PLOTTING KNOWHOW To plot, or not to plot?

In her final piece about plotting, K. L. Kettle explores the mysteries of plotting and pantsing, their pros and their cons.

When starting a new story there are a few plotting methods you may come across. Let’s look at some common ‘methods’ as well as their pros and cons, and what the writing community recommends.


Planning the events, the causes and effects, could include any or all of the following methods, from the most ‘simple’ to the most ‘deep’:

a. The heart line – From A to B – The simplest break-down of your story down. E.g. Hobbits take ring to mountain to save world.
b. Basic three points – beginning, middle, end. Some writers work out their ending first and then plot backwards.
c. Logline approach – one-line summary of your plot including your protagonist, antagonist and the major turning points. E.g. When a boy discovers he is a famous wizard and is sent to a magical school, he must…
d. Act based – there are lots – see here
e. Circle approach – similar to Acts e.g Campbell’s ‘Heroes journey’ or Dan Harmon’s Story Circle
f. Beat sheets – such as Save the Cat or the Foolscap method
g. By chapter/scene - for the really detailed!

Pros: Good for ironing out the kinks in a story before embarking, for minimising plot holes and rework, ensuring a clear thread of cause/effect and strong arcs. e.g when writing mysteries or stories which require careful placing of reveals.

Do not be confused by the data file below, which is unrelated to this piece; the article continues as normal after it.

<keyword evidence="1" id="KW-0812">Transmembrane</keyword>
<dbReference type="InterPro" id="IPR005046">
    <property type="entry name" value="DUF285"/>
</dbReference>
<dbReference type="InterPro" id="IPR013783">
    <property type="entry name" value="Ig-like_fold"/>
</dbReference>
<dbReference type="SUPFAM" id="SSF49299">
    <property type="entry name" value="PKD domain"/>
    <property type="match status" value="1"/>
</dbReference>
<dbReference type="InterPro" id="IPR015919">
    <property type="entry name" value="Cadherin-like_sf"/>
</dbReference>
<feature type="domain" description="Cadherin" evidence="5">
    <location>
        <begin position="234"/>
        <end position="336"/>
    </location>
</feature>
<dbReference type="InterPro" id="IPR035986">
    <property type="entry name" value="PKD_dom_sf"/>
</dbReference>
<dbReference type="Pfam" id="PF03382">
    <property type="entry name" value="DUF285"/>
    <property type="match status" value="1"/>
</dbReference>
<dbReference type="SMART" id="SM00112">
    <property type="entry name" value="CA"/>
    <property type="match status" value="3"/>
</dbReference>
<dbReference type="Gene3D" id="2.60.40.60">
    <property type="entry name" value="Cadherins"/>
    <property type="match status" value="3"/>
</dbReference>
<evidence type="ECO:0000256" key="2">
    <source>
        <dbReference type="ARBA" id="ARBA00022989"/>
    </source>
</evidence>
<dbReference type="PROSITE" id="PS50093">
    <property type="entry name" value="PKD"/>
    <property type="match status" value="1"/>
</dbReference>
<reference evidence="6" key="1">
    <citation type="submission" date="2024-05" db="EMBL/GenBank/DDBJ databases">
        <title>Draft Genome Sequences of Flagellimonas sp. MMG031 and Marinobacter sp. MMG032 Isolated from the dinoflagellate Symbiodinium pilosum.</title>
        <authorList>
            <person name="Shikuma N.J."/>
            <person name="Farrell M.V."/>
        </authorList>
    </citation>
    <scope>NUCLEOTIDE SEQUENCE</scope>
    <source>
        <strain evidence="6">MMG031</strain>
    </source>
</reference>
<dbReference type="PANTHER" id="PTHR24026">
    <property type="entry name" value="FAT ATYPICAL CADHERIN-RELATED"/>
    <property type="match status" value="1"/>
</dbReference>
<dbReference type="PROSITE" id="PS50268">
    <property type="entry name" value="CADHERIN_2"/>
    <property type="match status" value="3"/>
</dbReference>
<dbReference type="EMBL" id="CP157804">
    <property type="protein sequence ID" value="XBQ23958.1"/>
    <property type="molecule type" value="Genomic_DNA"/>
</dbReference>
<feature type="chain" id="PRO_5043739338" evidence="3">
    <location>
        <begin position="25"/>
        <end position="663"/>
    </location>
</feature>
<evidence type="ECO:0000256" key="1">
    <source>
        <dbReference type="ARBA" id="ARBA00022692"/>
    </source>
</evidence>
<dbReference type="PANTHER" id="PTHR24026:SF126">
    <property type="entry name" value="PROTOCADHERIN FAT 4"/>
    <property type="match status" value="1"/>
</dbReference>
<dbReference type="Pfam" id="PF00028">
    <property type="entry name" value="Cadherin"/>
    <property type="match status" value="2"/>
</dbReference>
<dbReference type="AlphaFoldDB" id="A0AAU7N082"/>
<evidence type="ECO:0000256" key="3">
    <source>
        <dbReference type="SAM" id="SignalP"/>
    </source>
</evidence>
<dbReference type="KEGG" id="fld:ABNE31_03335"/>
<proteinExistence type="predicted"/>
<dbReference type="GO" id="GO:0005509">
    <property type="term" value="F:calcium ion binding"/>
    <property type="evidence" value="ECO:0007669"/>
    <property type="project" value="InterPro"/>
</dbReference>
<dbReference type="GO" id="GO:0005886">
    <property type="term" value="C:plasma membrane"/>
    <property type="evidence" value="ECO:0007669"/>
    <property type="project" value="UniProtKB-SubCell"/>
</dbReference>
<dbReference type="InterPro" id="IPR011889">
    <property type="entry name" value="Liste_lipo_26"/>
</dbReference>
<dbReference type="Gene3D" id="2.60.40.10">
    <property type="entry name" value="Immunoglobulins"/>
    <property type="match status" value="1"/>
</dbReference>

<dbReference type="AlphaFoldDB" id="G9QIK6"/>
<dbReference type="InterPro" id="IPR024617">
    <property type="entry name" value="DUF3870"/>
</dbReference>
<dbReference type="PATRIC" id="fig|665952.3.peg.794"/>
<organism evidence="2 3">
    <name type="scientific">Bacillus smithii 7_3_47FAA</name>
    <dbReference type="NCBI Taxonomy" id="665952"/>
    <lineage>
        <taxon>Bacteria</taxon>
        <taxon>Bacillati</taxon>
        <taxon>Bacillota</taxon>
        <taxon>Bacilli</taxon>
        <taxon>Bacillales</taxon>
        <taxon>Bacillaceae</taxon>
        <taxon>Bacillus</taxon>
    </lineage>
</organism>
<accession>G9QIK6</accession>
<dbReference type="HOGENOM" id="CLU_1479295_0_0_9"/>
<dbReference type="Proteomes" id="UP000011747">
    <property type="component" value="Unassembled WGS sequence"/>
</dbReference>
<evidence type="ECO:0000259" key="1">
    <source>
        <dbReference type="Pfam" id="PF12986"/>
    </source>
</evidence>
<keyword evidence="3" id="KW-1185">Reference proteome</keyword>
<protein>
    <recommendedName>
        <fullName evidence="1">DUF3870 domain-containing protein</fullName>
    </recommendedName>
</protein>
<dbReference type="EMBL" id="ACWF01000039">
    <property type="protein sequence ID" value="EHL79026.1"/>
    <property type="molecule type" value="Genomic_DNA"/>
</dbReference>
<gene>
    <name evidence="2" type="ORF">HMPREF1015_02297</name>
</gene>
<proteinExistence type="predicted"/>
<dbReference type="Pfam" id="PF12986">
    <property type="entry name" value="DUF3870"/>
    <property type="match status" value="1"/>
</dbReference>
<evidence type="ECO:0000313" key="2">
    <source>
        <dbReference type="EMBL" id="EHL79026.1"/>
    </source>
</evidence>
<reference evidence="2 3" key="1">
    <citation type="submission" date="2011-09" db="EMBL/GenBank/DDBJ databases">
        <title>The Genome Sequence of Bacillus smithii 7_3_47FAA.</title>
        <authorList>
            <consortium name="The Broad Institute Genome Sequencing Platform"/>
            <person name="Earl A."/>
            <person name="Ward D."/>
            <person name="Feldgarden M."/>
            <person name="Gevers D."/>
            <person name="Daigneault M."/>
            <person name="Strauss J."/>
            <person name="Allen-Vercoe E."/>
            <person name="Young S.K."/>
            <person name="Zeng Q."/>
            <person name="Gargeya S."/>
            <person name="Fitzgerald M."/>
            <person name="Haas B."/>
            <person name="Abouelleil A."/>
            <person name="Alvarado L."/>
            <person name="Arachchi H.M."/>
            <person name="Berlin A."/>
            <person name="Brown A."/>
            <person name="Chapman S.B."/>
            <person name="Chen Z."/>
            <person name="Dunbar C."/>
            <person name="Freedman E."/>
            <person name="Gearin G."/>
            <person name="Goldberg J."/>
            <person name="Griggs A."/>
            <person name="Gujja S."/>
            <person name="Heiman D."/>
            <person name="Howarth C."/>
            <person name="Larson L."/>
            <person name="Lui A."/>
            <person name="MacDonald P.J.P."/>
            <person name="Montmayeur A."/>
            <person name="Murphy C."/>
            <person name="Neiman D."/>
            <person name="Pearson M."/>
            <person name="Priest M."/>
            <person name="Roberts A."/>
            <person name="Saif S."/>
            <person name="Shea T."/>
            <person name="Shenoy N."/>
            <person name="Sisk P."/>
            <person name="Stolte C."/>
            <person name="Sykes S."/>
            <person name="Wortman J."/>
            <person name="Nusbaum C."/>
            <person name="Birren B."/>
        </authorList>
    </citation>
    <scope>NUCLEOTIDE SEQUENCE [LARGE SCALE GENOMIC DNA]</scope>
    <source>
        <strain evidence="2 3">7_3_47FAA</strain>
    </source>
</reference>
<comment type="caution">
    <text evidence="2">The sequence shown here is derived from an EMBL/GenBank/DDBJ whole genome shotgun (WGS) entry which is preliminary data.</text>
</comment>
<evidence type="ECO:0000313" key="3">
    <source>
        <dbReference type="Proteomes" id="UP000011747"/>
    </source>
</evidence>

Cons: Can sometimes feel restrictive, you should allow yourself to deviate.


A common term for the approach taken by many writers to ‘find’ their story – or let their story find them. Short for ‘writing by the seat of your pants’, the key fact is you let the story develop and do not constrain it.

Some ‘pantsing’ methods can include part or all of the below
  1. Linear – working through chapter by chapter. 
  2. Hopping – writing the key plot points, or scenes that really stand in your mind, then linking. 
  3. Backwards – start by writing the ending, then tell yourself the story of how you got there. 
  4. Timeboxing/Sprinting – writing, but to time. Letting yourself ‘pants’ a draft in a month (e.g. NaNoWriMo) and then returning to refine or redraft.
Pros: reactive writing, letting yourself dream, evolve and move with your characters.

Cons: lots or rewriting, padding and discarded words. Not efficient, but sometimes results in genius.

Planting (Plotting + Pantsing)

A third method, and my preference, is to combine the above. Take the Pros of both! Some ways to do this
  1. Plot then pants – allow yourself to deviate, then repeat or return to plot points you feel you can add in. 
  2. Plot a bit, pants a bit – work in chunks. Plot to the first ‘beat’. Review then pants and then plot to the next beat. 
  3. Pants a bit, plot a bit – pants the first draft, plotting as you go towards a goal (beat, ending).
But what should I use? 

Is one approach better, more common or successful in getting to that first draft? I don’t believe so, but I asked the writing community on a poll on twitter. We started this #KnowHow series with a poll, so why not end on one!

             35% I plot my 1st draft
             33% I pants my 1st draft
             32% Both

Seeing the responses split pretty evenly

I think this shows that there’s no ‘best’ way. You need to find what works for you. A huge thanks to everyone who took part, and the comments and pros and cons shared. If you’d like to read more you can check out the responses on Twitter.

Good luck with your plots, may they be twisty and bright!

Do share in the comments below and on Twitter any approaches you use that I’ve not listed here.

Header image from Maxpixel

K.L.Kettle's debut YA novel The Boy I Am will be published by Stripes Publishing in 2020  

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Eleanor Pender is Knowhow Editor. If there's something you'd like to know how to do, send your suggestions to


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